Short Story Recommendations – 2018.10.13

Though I still have a long backlog of DSF stories I need to catch up with after my vacation, I did decide to go outside my usual magazines in the hunt for great short stories this week.

Memory Foam by Forrest Brazeal (DSF): This story is by no means a masterpiece, but it shows that if you can get the fundamentals right, then you’ll have a good, entertaining story. It has a good hook for an opening, a mystery to pull us a deeper. There’s a character with both an internal and external struggle to keep us reading, and the sentence level writing is decent.

Mazer in Prison by Orson Scott Card (Intergalactic Medicine Show): The story has a great narrative voice as it’s told by the grumpy, snarky old Mazer. It’s set in the Ender’s Game universe, but I didn’t find not knowing the universe more than superficially a problem. The ending felt a bit flat, as the protagonist reached his extremely big goal with too little effort, but the story was still well worth the read mostly because of the excellent character development throughout.

Tabloid Reporter to the Stars by Eric James Stones (IGMS): Stones is one of my favorite short story writers, and this story really shows why. From the very first sentence there’s not only an interesting and original premise based on a trope as overused as space travel, but we also get a well-developed and original protagonist. He cleverly applies mysteries throughout the story to keep the interest high (there’s surprisingly little in the form of actual conflict). At times, there was a bit too much navel-gazing and long discussions of religions, and the ending felt a bit like a punchline (the afterword revealed that James had tried to keep he wacky ending without making it feel like a punchline), but the story generally was solid entertainment.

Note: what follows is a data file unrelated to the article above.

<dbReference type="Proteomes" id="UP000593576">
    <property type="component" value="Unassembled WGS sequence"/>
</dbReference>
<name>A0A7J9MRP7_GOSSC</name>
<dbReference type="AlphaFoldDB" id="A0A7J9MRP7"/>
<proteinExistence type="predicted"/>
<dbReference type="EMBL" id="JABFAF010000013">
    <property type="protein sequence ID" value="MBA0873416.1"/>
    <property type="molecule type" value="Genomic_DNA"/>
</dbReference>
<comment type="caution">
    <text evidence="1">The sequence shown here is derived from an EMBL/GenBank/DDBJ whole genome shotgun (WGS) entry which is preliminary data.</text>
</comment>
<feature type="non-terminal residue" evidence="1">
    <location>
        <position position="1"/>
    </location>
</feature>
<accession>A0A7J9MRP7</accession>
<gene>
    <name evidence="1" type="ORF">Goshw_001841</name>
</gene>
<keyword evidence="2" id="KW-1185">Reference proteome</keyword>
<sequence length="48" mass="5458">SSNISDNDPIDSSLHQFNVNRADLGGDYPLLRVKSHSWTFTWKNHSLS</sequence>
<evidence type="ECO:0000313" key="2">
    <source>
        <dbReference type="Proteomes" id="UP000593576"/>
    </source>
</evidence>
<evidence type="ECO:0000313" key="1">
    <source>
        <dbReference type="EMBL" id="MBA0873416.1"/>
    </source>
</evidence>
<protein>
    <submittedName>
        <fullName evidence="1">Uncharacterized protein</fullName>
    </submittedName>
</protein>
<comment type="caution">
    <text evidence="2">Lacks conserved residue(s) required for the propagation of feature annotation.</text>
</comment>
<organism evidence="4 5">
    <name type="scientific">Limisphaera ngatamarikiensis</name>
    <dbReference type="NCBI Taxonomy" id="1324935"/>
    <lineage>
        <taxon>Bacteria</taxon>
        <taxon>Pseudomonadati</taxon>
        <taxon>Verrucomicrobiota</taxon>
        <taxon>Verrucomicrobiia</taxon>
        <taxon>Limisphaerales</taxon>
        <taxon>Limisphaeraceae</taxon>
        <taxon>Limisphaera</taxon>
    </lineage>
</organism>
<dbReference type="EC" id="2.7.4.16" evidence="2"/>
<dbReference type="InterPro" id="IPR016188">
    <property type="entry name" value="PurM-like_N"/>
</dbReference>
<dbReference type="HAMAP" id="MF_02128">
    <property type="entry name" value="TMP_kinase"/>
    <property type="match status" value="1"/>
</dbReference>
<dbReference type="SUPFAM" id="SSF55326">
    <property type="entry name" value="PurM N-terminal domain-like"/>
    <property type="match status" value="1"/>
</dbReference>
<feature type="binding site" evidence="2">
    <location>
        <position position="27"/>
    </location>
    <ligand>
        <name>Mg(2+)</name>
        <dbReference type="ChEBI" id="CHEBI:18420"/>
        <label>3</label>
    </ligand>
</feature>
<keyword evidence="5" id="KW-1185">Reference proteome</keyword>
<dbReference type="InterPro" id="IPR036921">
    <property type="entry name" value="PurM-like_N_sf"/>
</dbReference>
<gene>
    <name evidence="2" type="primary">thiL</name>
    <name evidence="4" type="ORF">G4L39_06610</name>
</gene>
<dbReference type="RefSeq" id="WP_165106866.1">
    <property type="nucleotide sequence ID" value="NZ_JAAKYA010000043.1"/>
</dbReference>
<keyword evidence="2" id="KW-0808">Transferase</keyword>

And Weep, Like Alexander by Neil Gaiman (Fables of the Fountain/Trigger Warning): Another brilliant story by a brilliant writer. This one is all about the jokes, and it’s funny all the way through without throwing tons of punchlines at the reader. In the end, Gaiman even manages to tie all the jokes to our modern society and one of its minor but very relatable issues.

That’s it for this week. As always, if you have short story recommendations of your own, old as well as new ones, feel free to share them in the comments.


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